Exodus' trip notes are pretty good.  However: It is seriously worth considering taking microspikes (such as the ones Kahtoola make) for some of the walk-in days, as well as crampons (which you will not have with you at all times), especially if, like me, you are prone to a tumble: a few of the descents would have been much easier with them.  I hadn't taken mine and have the bruises to prove it!  Poles are an essential for this trip. Also, seriously consider bringing crampons from home.  I did but those that hired them really struggled as the hired crampons did not have anti-balling plates, which meant that they were near-useless/positively unhelpful in soft snow.

    Is there anything else you would like to add?

    If you are going to sign up for this trip, you really do need to have walked at altitude before, for a reasonable period.  It is hard-going, cold and exhausting.  However, you are rewarded by some amazing views and experiences and that is what you remember once the memories of the pain dim.  Also, don't be put off signing up if you are female - you are likely to be in the minority (9 to 2 on our trip) but it isn't all crazy macho men - or you haven't got much (or any) experience with the equipment.  I did a winter skills course at Plas y Brenin before I went and this really helped with the basics like how to get crampons that fit your boots, how to put them on, how to hold an ice axe/self-arrest (in theory anyway) and to feel a bit more confident. 

  • 10

    MERA PEAK EXPEDITION

    Food was challenging on the trek, on the plus side, it's a great natural way of losing weight.  The trek itself is second to none - challenging in all aspects (mental & physical).

    What was the most inspirational moment of your trip?

    Getting to the top of Mera Peak & meeting Kaji Sherpa (who has summitted Mt. Everest 4 times).

    What did you think of your group leader?

    Unquestionably 1st class.  Nice to see such great rapport & team spirit with the rest of the crew.

    Do you have any advice for potential travellers?

    Don't get sick before the trek begins (as in e.g. drink hotel jug water in Kathmandu) and during the trek - this trek takes no prisoners, absolutely no chance!  Only the non-sick will potentialy last to the end.  Would definitely recommend this trip but go early in the season if you want it quieter with less other trekkers around, else it get choc-o-block.

    Is there anything else you would like to add?

    Offer more challenging higher altitude treks in your portfolio.  You already have two, potentially three Mt. Everest summitteers for climbing guides, why not offer a Mt. Everest climb to the very top & only the very top ?  Anything else (e.g. lower camps) but the very top defeats the object. Maximum number of 14 on the trek was a bit too crowded - one of the main reasons for going on treks like is the peace & serenity of the Himalayas & the feel of isolation, but with 14 people it was impossible to enjoy any peaceful moment.  For me, the maximum number of 9 is ideal to begin with & expect the number to drop by 2 or 3 at the end.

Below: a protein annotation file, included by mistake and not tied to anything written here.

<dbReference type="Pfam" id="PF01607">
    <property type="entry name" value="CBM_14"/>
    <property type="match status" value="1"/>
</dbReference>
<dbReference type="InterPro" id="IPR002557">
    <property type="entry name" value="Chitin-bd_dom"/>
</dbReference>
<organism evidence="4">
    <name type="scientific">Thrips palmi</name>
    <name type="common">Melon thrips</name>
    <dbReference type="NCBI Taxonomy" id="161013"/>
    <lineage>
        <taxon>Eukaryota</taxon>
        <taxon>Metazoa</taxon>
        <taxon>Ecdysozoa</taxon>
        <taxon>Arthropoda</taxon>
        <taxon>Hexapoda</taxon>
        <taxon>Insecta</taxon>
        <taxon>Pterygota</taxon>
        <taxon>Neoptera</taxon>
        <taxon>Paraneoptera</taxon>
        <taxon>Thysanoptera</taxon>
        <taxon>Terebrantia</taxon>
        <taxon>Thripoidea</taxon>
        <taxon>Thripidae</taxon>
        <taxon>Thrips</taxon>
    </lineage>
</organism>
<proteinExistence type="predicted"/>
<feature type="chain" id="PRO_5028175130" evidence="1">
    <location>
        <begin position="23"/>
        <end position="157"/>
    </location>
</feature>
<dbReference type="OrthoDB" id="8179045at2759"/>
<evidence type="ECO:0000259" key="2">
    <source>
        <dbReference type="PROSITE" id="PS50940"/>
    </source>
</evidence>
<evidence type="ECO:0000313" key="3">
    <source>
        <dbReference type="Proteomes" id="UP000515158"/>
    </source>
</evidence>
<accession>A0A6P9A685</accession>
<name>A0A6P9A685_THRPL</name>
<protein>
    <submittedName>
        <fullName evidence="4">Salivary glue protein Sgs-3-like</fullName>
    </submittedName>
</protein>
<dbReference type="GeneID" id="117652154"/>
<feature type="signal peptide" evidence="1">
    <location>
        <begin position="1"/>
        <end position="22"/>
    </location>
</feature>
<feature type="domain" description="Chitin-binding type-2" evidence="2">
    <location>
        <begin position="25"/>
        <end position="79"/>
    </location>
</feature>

• 10

    MERA PEAK EXPEDITION

    An absolute thrill to make the summit of Mera Peak in the company of a great group of Sherpas.  My third trekking trip to Nepal, the best yet and looking forward to my fourth.  

    What was the most inspirational moment of your trip?

    Fourteen of us set out on the trip and nine of us made the summit, and at 62 I was overjoyed to be one of them.  We were on the summit at 8 am under a clear blue sky and the wind whipping the ice crystals off the top in a mini blizzard into our faces and a single view of 6 of the 8 highest mountains in the world - truly spectacular.  I had never used any climbing equipment before and the abseil/jumar training en route paid dividends on summit day - I loved my three days on the glaciers and snow fields but making the summit was my highlight.

    What did you think of your group leader?

    Ngima Lama is everything that great tour leader needs to be - extrovert, personable, informative, sharing, industrious, well respected and genuinely liked by the large team of 60 he lead on this expedition.  His knowledge of First Aid and its application was impressive - both for his team and clients.  Not afraid to make tough decisions.  A real professional and an incredibly likeable young man.

    Do you have any advice for potential travellers?

    Read Exodus notes - at Grade E, there are no easy days on this trek, apart from the final day back to Lukla.  Your chances of success will be much greater if you have a BMI of not much more than 25.  Everyone loses weight on the trip - 5 to 10% of body weight.  It is less about being super fit and more about having real depths of stamina. The air is dry and bad coughs and chest infections are common - take an antibiotic (like amoxycillan which you can get in Kathmandu without prescription) and loads of Strepsils; and a load of sweets to suck. I have been at altitude several times and this was the first time I suffered a totally sleepless night - I had three of them, two on consecutive nights.  We met a very fit Canadian who was forced back when he suffered four consecutive nights without any sleep, absolutely shattered.  Sleeping tablets are not an option - they make you ill at altitude - avoid caffeine 6 hours before sleep and most importantly before you go, read up on "non medicine taking" measures to help you sleep.

    Is there anything else you would like to add?